When to Use Nauseous vs. Nauseated

Sheldon Cooper is wrong.

If you watch The Big Bang Theory, as my family avidly does, you’ll know that this is a shocking statement.  Sheldon is never wrong. **Bad mom confession** I let my 10-year-old watch BBT. He loves the geeky qualities of the characters; I’m hoping all the innuendo goes over his head. Anyway, in an episode from the first season of the show, when Leonard tells Sheldon he feels “nauseous” about his upcoming date with Penny, Sheldon corrects him.

This grammar issue came up with my 10-year-old after we emerged from the underbelly of “The Bean”, officially known as Cloud Gate, in Millennium Park in Chicago. The Bean is a kidney bean-shaped sculpture (love all the public art in Chicago!) made of highly polished stainless steel and is a can’t miss photo-op in The Windy City. When you walk under The Bean, as my youngest and I did, all you can see is curving reflections of yourself and all of the other tourists crowded inside. For a 40 something gal with a sensitive vestibular system, this created a touch of vertigo. I was a good mom and took a selfie with my little guy, and then I got us out of there.

Our reflection on the underside of The Bean.

As we emerged, I said, “Whew, that made me nauseous.”
My guy, an ardent Sheldon Cooper fan, said, “No, you mean nauseated. Like Sheldon said.”

But it didn’t sound right to me. So I looked it up. And I repeat, Sheldon is wrong. Well, sort of.

  • Nauseous: adjective
    Causing nausea or disgust  (The nauseous smell of rotting meat hit me when I lifted the lid.)
    Affected with nausea or disgust    (I felt nauseous when I got off the roller coaster.)
  • Nauseate: verb
    To become affected with nausea (The smell of tar nauseated him.)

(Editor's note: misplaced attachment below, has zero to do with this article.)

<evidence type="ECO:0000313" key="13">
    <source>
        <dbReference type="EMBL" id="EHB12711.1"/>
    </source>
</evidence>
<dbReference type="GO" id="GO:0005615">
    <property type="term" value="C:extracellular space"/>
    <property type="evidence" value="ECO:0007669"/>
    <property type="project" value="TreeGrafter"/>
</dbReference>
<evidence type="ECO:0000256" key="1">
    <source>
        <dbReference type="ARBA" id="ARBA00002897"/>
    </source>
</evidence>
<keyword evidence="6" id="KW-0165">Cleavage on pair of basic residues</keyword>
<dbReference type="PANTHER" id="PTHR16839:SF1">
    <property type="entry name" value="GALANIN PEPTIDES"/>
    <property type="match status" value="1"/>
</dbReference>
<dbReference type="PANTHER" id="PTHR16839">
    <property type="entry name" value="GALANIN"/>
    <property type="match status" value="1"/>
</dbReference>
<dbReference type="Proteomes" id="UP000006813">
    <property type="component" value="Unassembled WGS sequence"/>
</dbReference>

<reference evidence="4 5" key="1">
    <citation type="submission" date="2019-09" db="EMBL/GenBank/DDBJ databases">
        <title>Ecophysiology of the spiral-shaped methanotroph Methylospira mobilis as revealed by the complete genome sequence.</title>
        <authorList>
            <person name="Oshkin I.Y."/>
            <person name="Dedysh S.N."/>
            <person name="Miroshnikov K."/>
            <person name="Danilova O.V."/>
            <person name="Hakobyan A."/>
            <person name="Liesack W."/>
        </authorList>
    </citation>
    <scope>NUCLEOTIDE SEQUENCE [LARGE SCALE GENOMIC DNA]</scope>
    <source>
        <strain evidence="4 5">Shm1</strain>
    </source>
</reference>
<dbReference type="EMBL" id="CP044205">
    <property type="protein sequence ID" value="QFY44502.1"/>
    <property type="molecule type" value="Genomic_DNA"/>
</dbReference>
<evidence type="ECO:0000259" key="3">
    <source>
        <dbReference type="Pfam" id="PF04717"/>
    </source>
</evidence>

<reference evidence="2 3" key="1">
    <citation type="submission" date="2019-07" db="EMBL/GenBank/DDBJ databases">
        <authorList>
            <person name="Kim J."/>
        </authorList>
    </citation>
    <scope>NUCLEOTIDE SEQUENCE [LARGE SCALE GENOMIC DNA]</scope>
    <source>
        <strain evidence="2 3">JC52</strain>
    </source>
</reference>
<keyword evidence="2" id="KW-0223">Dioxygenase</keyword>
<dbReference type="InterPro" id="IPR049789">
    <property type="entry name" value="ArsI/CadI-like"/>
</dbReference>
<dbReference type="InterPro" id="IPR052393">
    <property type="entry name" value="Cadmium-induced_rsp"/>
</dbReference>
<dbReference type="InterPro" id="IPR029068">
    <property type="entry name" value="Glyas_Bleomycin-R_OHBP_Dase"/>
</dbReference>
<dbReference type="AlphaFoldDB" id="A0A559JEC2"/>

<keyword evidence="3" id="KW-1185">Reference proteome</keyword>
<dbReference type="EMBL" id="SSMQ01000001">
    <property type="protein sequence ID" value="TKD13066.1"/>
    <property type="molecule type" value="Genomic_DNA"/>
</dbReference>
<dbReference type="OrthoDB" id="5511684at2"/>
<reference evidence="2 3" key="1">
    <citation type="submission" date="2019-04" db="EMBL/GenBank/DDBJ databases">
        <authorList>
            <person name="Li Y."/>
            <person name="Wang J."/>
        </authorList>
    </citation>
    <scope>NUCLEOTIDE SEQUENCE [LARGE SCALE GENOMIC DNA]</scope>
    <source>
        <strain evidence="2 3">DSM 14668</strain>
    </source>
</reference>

To feel disgust  (Her laziness nauseates me.)

Usage note from Merriam Webster:
“Those who insist that nauseous can properly be used only to mean “causing nausea” and that its later “affected with nausea” meaning is an error for nauseated are mistaken.” For those of you who really care:

  • Nauseous is used most often to describe feeling physically sick, usually with a linking verb like feel
  • Nauseating is used more often to describe figurative feeling of illness, like “His attitude is nauseating”.
  • Nauseated is used most often to describe being affected with nausea or disgust, but one could correctly use nauseous in this case as well.

In short, you can use nauseous or nauseated to describe being affected with nausea, and you’ll be right. So Leonard and I? We’re all good. I’m thinking that since nauseous is an adjective, and I’m using it to describe myself, a noun, nauseous makes the most sense. I guess I could also say “The underbelly of the bean nauseates me.”

Has all of this grammar talk left you nauseated? Am I the only person who cares about such nuances? 😉

Word Nerd Workout

Use nauseous or nauseated in a sentence, and let’s see if I made any sense this morning.

Thanks for getting nerdy with me.

 

 

 

 

 

 

Julia Tomiak
I believe in the power of words to improve our lives, and I help people find interesting words to read. Find me on Facebook, Twitter, Goodreads, Pinterest, and Google+. Member of SCBWI and Wordsmithstudio.org.

6 Comments

  1. You are not the only person who cares – I have actually looked this up before, but of course, I can never remember. Good to know that either one is generally acceptable!

  2. We watched the first episode of the new season pf House of Cards last night on Netflix and I told my DH that the similarity and closeness to real time headlines made me nauseated, actually sick to my stomach.

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